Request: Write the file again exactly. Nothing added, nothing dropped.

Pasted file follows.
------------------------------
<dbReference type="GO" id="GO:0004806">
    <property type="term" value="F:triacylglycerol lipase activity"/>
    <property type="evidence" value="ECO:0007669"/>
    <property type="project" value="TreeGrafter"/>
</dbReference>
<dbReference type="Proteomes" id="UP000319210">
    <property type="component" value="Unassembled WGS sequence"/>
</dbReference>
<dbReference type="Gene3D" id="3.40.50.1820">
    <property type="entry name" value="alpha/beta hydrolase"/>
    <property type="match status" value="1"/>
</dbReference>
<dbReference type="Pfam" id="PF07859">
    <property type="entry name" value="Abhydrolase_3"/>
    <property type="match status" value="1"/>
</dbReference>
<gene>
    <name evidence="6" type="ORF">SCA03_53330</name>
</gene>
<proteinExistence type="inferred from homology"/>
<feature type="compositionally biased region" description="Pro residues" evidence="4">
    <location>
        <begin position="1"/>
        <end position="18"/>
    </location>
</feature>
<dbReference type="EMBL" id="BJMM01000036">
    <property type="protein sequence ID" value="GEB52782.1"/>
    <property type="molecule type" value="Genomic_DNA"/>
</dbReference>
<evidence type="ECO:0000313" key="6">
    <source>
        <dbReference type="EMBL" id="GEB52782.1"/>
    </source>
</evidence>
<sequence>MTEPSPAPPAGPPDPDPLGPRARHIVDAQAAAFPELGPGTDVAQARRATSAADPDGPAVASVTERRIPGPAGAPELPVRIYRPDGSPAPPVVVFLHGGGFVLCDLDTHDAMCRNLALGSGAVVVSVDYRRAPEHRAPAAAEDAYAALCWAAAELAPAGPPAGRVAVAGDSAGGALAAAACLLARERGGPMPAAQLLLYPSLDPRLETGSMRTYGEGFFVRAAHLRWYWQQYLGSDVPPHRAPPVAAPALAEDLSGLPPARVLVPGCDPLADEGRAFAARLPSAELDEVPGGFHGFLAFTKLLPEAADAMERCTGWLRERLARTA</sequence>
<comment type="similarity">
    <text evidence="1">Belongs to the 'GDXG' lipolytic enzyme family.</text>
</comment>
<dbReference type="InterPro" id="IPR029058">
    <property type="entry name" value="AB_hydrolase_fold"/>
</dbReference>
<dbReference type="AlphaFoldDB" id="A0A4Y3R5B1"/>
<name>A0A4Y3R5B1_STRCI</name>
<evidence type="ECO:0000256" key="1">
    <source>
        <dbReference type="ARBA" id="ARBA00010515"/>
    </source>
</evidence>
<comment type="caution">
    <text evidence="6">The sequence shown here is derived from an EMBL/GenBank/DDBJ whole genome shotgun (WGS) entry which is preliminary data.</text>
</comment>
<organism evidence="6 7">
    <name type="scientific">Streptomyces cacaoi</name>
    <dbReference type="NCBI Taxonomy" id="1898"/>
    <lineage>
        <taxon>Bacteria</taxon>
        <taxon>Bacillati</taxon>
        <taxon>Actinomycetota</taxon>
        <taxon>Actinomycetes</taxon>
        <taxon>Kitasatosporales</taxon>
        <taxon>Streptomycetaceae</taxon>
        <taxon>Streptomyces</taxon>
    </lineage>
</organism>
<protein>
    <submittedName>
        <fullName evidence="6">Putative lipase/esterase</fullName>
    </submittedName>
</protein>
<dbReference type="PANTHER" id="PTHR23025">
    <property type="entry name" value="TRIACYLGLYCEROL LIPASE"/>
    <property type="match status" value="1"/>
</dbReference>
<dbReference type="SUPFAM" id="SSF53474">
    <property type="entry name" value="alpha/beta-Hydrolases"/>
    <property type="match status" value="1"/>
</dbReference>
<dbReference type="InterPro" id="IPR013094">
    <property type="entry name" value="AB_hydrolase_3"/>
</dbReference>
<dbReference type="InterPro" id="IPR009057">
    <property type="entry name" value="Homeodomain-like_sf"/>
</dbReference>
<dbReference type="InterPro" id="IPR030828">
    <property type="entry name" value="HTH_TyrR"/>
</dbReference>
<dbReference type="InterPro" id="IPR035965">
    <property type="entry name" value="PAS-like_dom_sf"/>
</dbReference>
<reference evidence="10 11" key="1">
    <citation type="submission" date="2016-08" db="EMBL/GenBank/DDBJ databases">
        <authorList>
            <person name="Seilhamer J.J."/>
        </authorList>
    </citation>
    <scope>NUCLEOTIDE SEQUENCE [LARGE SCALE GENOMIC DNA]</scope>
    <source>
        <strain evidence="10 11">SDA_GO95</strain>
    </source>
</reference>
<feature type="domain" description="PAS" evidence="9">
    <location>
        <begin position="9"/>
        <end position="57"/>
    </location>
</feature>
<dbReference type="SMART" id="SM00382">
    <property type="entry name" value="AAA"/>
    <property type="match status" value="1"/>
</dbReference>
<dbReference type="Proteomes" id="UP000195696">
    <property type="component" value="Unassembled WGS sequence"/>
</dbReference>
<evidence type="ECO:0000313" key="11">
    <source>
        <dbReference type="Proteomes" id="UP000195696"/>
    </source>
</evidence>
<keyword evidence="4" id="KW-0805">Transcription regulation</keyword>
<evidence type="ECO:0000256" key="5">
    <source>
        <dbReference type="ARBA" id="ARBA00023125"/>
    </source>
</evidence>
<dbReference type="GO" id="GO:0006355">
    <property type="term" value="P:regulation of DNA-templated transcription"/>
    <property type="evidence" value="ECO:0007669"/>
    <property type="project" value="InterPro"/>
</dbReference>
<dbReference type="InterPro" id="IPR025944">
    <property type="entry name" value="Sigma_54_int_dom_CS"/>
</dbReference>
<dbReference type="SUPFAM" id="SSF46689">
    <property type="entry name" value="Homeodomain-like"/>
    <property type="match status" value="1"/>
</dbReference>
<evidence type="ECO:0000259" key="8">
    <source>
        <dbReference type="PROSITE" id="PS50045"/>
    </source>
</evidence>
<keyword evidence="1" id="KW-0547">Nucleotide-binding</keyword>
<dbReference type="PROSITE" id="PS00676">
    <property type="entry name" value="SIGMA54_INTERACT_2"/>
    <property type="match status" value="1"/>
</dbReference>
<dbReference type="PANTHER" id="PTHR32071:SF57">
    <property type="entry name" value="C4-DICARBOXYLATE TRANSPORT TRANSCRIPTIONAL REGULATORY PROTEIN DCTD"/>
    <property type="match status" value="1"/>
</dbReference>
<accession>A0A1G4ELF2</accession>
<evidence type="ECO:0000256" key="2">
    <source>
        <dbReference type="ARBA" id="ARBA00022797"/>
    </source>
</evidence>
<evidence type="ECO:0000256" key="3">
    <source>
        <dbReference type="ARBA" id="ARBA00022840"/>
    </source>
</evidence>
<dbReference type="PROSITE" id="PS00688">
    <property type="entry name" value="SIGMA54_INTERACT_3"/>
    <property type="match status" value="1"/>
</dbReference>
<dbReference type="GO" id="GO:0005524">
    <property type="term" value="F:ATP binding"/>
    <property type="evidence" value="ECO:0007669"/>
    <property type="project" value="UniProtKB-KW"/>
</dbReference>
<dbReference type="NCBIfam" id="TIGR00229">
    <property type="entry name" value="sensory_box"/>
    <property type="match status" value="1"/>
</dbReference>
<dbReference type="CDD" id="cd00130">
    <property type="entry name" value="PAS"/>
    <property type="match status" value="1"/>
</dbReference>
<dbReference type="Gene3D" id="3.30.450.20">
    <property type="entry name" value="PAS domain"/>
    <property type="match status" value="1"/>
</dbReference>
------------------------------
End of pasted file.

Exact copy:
<dbReference type="GO" id="GO:0004806">
    <property type="term" value="F:triacylglycerol lipase activity"/>
    <property type="evidence" value="ECO:0007669"/>
    <property type="project" value="TreeGrafter"/>
</dbReference>
<dbReference type="Proteomes" id="UP000319210">
    <property type="component" value="Unassembled WGS sequence"/>
</dbReference>
<dbReference type="Gene3D" id="3.40.50.1820">
    <property type="entry name" value="alpha/beta hydrolase"/>
    <property type="match status" value="1"/>
</dbReference>
<dbReference type="Pfam" id="PF07859">
    <property type="entry name" value="Abhydrolase_3"/>
    <property type="match status" value="1"/>
</dbReference>
<gene>
    <name evidence="6" type="ORF">SCA03_53330</name>
</gene>
<proteinExistence type="inferred from homology"/>
<feature type="compositionally biased region" description="Pro residues" evidence="4">
    <location>
        <begin position="1"/>
        <end position="18"/>
    </location>
</feature>
<dbReference type="EMBL" id="BJMM01000036">
    <property type="protein sequence ID" value="GEB52782.1"/>
    <property type="molecule type" value="Genomic_DNA"/>
</dbReference>
<evidence type="ECO:0000313" key="6">
    <source>
        <dbReference type="EMBL" id="GEB52782.1"/>
    </source>
</evidence>
<sequence>MTEPSPAPPAGPPDPDPLGPRARHIVDAQAAAFPELGPGTDVAQARRATSAADPDGPAVASVTERRIPGPAGAPELPVRIYRPDGSPAPPVVVFLHGGGFVLCDLDTHDAMCRNLALGSGAVVVSVDYRRAPEHRAPAAAEDAYAALCWAAAELAPAGPPAGRVAVAGDSAGGALAAAACLLARERGGPMPAAQLLLYPSLDPRLETGSMRTYGEGFFVRAAHLRWYWQQYLGSDVPPHRAPPVAAPALAEDLSGLPPARVLVPGCDPLADEGRAFAARLPSAELDEVPGGFHGFLAFTKLLPEAADAMERCTGWLRERLARTA</sequence>
<comment type="similarity">
    <text evidence="1">Belongs to the 'GDXG' lipolytic enzyme family.</text>
</comment>
<dbReference type="InterPro" id="IPR029058">
    <property type="entry name" value="AB_hydrolase_fold"/>
</dbReference>
<dbReference type="AlphaFoldDB" id="A0A4Y3R5B1"/>
<name>A0A4Y3R5B1_STRCI</name>
<evidence type="ECO:0000256" key="1">
    <source>
        <dbReference type="ARBA" id="ARBA00010515"/>
    </source>
</evidence>
<comment type="caution">
    <text evidence="6">The sequence shown here is derived from an EMBL/GenBank/DDBJ whole genome shotgun (WGS) entry which is preliminary data.</text>
</comment>
<organism evidence="6 7">
    <name type="scientific">Streptomyces cacaoi</name>
    <dbReference type="NCBI Taxonomy" id="1898"/>
    <lineage>
        <taxon>Bacteria</taxon>
        <taxon>Bacillati</taxon>
        <taxon>Actinomycetota</taxon>
        <taxon>Actinomycetes</taxon>
        <taxon>Kitasatosporales</taxon>
        <taxon>Streptomycetaceae</taxon>
        <taxon>Streptomyces</taxon>
    </lineage>
</organism>
<protein>
    <submittedName>
        <fullName evidence="6">Putative lipase/esterase</fullName>
    </submittedName>
</protein>
<dbReference type="PANTHER" id="PTHR23025">
    <property type="entry name" value="TRIACYLGLYCEROL LIPASE"/>
    <property type="match status" value="1"/>
</dbReference>
<dbReference type="SUPFAM" id="SSF53474">
    <property type="entry name" value="alpha/beta-Hydrolases"/>
    <property type="match status" value="1"/>
</dbReference>
<dbReference type="InterPro" id="IPR013094">
    <property type="entry name" value="AB_hydrolase_3"/>
</dbReference>
<dbReference type="InterPro" id="IPR009057">
    <property type="entry name" value="Homeodomain-like_sf"/>
</dbReference>
<dbReference type="InterPro" id="IPR030828">
    <property type="entry name" value="HTH_TyrR"/>
</dbReference>
<dbReference type="InterPro" id="IPR035965">
    <property type="entry name" value="PAS-like_dom_sf"/>
</dbReference>
<reference evidence="10 11" key="1">
    <citation type="submission" date="2016-08" db="EMBL/GenBank/DDBJ databases">
        <authorList>
            <person name="Seilhamer J.J."/>
        </authorList>
    </citation>
    <scope>NUCLEOTIDE SEQUENCE [LARGE SCALE GENOMIC DNA]</scope>
    <source>
        <strain evidence="10 11">SDA_GO95</strain>
    </source>
</reference>
<feature type="domain" description="PAS" evidence="9">
    <location>
        <begin position="9"/>
        <end position="57"/>
    </location>
</feature>
<dbReference type="SMART" id="SM00382">
    <property type="entry name" value="AAA"/>
    <property type="match status" value="1"/>
</dbReference>
<dbReference type="Proteomes" id="UP000195696">
    <property type="component" value="Unassembled WGS sequence"/>
</dbReference>
<evidence type="ECO:0000313" key="11">
    <source>
        <dbReference type="Proteomes" id="UP000195696"/>
    </source>
</evidence>
<keyword evidence="4" id="KW-0805">Transcription regulation</keyword>
<evidence type="ECO:0000256" key="5">
    <source>
        <dbReference type="ARBA" id="ARBA00023125"/>
    </source>
</evidence>
<dbReference type="GO" id="GO:0006355">
    <property type="term" value="P:regulation of DNA-templated transcription"/>
    <property type="evidence" value="ECO:0007669"/>
    <property type="project" value="InterPro"/>
</dbReference>
<dbReference type="InterPro" id="IPR025944">
    <property type="entry name" value="Sigma_54_int_dom_CS"/>
</dbReference>
<dbReference type="SUPFAM" id="SSF46689">
    <property type="entry name" value="Homeodomain-like"/>
    <property type="match status" value="1"/>
</dbReference>
<evidence type="ECO:0000259" key="8">
    <source>
        <dbReference type="PROSITE" id="PS50045"/>
    </source>
</evidence>
<keyword evidence="1" id="KW-0547">Nucleotide-binding</keyword>
<dbReference type="PROSITE" id="PS00676">
    <property type="entry name" value="SIGMA54_INTERACT_2"/>
    <property type="match status" value="1"/>
</dbReference>
<dbReference type="PANTHER" id="PTHR32071:SF57">
    <property type="entry name" value="C4-DICARBOXYLATE TRANSPORT TRANSCRIPTIONAL REGULATORY PROTEIN DCTD"/>
    <property type="match status" value="1"/>
</dbReference>
<accession>A0A1G4ELF2</accession>
<evidence type="ECO:0000256" key="2">
    <source>
        <dbReference type="ARBA" id="ARBA00022797"/>
    </source>
</evidence>
<evidence type="ECO:0000256" key="3">
    <source>
        <dbReference type="ARBA" id="ARBA00022840"/>
    </source>
</evidence>
<dbReference type="PROSITE" id="PS00688">
    <property type="entry name" value="SIGMA54_INTERACT_3"/>
    <property type="match status" value="1"/>
</dbReference>
<dbReference type="GO" id="GO:0005524">
    <property type="term" value="F:ATP binding"/>
    <property type="evidence" value="ECO:0007669"/>
    <property type="project" value="UniProtKB-KW"/>
</dbReference>
<dbReference type="NCBIfam" id="TIGR00229">
    <property type="entry name" value="sensory_box"/>
    <property type="match status" value="1"/>
</dbReference>
<dbReference type="CDD" id="cd00130">
    <property type="entry name" value="PAS"/>
    <property type="match status" value="1"/>
</dbReference>
<dbReference type="Gene3D" id="3.30.450.20">
    <property type="entry name" value="PAS domain"/>
    <property type="match status" value="1"/>
</dbReference>